How does the MAX Menace Arm work compared to a conventional menace arm rig?
The old-fashioned way of making a menace arm is to start with a combo stand, a piece of pipe and a sliding coupler. So if you have a 20-foot piece of speed rail, you place the sliding ear coupler at say, 6 feet from one end as a fulcrum point. If you put any light on the long end of that pipe, the weight would make it tip over, so you then have to put a counterweight on the back end. Like a few sandbags or, more ideally, a sliding clamp-on weight… If the pipe you are using is aluminum – which is not very strong, or even if it’s steel, which is stronger but much heavier – it STILL starts bending with any amount of weight placed at the end. Next, the grips start making something that looks like a ship’s mast out of ratchet straps to help alleviate the weight and keep the pipe from sagging. But even then, that’s not enough. So they usually take another ratchet strap and pull down on the short end of the pipe to one of the stand legs to help increase the counterbalance and stabilize the weight. Great… But then if I want to raise the light, they have to break the ratchet straps and have two to three grips raise the stand while another guy cranks and secures the ratchet straps again.
On top of all those obvious headaches, by using a large combo stand, which has three legs at the base that flare out about 3 feet or so in each direction, after accounting for the 6-feet of counterbalance at the fulcrum point, a 20-foot pipe may only give you 10-12 feet of reach! With the six feet of counterbalance pipe, it can’t be backed against the wall, and then with the stand leg sticking out at the bottom, that further limits how much you can shoot past the rig and place a light out into the set. And in the end, the most you can arm out is only about a 2K lamp for that 10-12 feet of reach with the 20-foot rig! Meanwhile I could put a 200-pound light on a MAX Menace Arm and crank it up or down myself without any help, and I can put a light 20 feet out, with no counterweights, right up against the wall. That, for me, is a game changer.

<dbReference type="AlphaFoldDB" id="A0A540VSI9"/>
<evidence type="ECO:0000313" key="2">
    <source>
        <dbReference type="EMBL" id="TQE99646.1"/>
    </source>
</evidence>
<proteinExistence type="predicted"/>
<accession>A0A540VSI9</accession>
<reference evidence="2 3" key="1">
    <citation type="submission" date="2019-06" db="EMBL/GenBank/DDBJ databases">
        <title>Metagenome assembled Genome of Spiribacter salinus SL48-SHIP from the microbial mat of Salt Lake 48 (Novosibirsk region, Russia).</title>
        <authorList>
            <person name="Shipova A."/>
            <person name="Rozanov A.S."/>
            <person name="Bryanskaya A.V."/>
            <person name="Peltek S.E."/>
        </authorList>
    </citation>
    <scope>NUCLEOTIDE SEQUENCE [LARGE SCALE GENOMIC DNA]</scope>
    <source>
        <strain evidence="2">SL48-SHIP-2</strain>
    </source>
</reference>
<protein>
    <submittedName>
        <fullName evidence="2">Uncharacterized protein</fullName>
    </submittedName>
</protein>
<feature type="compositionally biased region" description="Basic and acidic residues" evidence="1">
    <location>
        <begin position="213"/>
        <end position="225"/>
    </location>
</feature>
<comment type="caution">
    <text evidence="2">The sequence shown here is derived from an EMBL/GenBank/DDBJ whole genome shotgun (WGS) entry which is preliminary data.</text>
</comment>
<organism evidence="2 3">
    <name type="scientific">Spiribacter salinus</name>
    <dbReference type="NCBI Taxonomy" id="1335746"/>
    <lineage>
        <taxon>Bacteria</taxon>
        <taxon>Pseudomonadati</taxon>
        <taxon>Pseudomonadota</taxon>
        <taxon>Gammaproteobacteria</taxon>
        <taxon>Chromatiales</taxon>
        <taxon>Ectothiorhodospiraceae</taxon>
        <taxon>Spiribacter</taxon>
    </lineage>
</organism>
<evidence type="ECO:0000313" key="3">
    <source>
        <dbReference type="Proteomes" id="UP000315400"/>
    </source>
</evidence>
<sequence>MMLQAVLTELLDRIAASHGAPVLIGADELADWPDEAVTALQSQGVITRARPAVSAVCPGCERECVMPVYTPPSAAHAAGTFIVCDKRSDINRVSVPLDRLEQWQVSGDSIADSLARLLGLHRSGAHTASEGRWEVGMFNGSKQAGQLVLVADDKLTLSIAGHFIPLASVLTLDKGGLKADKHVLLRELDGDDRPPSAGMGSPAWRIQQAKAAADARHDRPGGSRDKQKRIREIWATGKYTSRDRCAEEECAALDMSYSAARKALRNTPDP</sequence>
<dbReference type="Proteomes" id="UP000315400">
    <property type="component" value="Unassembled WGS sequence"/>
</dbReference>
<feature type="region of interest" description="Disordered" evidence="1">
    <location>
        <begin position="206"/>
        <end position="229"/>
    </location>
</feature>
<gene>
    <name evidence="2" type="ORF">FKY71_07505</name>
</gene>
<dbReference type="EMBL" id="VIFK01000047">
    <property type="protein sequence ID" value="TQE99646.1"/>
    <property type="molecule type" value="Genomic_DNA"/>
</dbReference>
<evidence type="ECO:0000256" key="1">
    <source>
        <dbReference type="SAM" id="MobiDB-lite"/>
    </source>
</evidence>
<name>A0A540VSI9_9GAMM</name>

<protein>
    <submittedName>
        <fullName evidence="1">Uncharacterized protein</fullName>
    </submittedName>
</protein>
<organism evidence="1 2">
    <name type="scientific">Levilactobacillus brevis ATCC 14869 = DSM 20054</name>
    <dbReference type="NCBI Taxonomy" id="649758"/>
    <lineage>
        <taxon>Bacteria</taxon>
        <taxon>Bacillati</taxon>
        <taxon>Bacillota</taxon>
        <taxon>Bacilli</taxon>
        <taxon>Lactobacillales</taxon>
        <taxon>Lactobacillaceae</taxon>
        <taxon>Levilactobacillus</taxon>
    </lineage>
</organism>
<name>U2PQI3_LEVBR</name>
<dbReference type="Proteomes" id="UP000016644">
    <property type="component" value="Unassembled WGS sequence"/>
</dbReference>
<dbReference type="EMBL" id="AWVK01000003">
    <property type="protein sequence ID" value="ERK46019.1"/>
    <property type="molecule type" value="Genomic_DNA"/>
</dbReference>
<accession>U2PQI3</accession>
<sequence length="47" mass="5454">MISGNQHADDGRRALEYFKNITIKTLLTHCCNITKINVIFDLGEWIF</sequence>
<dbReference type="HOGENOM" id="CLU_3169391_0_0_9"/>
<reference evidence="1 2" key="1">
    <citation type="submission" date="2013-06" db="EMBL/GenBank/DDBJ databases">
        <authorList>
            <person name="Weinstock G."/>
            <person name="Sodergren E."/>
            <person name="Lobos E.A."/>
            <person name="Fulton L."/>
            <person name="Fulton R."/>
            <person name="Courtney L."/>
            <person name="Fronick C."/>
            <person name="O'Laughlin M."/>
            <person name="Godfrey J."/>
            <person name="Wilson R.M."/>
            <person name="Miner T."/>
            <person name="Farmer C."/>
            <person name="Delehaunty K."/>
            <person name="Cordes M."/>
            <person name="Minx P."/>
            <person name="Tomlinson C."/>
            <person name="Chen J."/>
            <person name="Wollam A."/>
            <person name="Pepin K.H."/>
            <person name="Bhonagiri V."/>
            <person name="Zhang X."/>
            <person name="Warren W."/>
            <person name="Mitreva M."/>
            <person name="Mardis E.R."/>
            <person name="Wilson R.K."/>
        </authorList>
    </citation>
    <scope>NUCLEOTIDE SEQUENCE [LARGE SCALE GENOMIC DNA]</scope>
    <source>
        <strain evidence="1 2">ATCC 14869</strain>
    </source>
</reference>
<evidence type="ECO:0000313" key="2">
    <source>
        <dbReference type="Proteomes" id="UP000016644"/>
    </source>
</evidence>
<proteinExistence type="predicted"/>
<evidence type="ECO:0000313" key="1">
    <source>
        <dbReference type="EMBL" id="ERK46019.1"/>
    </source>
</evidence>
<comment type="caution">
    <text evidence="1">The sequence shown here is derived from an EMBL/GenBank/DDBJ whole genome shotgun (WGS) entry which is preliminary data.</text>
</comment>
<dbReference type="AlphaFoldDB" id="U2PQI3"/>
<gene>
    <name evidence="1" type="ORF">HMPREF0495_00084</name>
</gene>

Can you tell us more about how the MAX Menace Arm works?
The design of the MAX Menace is basically based on an engine hoist. It utilizes telescoping sections of perforated square tubing that you can quickly adjust to the desired height and length with quick-release pins, and one of the two upright telescoping sections has a worm gear crank built into it, allowing you to easily adjust the angle of the arm up or down. The square stock the MAX uses is significantly less susceptible to bending than round speed rail tubing as well.
Additionally, the design has no fulcrum point, so there isn’t 6 feet of pipe sticking out on the back end. Instead, there are two posts at the base for stacking lifting weight plates as a counterweight. I have a photo from Richard Mall, where he was on a rooftop in downtown Los Angeles, and he had like six MAX Menaces lined up, each with an Arrimax 18K armed over the edge of the building and aimed into the windows of a loft below the roofline up there. To do that rig another way would have been a 2-3 day pre-rig with massive construction cranes, box-truss and chain motors to fabricate a huge structure to get lights outside those high windows. Instead, Richard just laid down some plywood on the rooftop, placed the MAX Menace Arms and armed them down – about 15 feet – and aimed the lights into windows. It's crazy.
Any Final Thoughts?
There are a few tools I use in my job that I have branded “the best things ever.” I have made the MAX Menace such a fundamental component of what I do, that when I don't have it, I feel like, "Oh, my God, what am I going to do?" Now there certainly are other ways to achieve similar rigging goals. But when you account for the time, cost, manpower and safety of those other means, there's really no comparison. The MAX really is one of the best things ever! I’ve made it my personal mission to spread the word about this amazing, essential tool.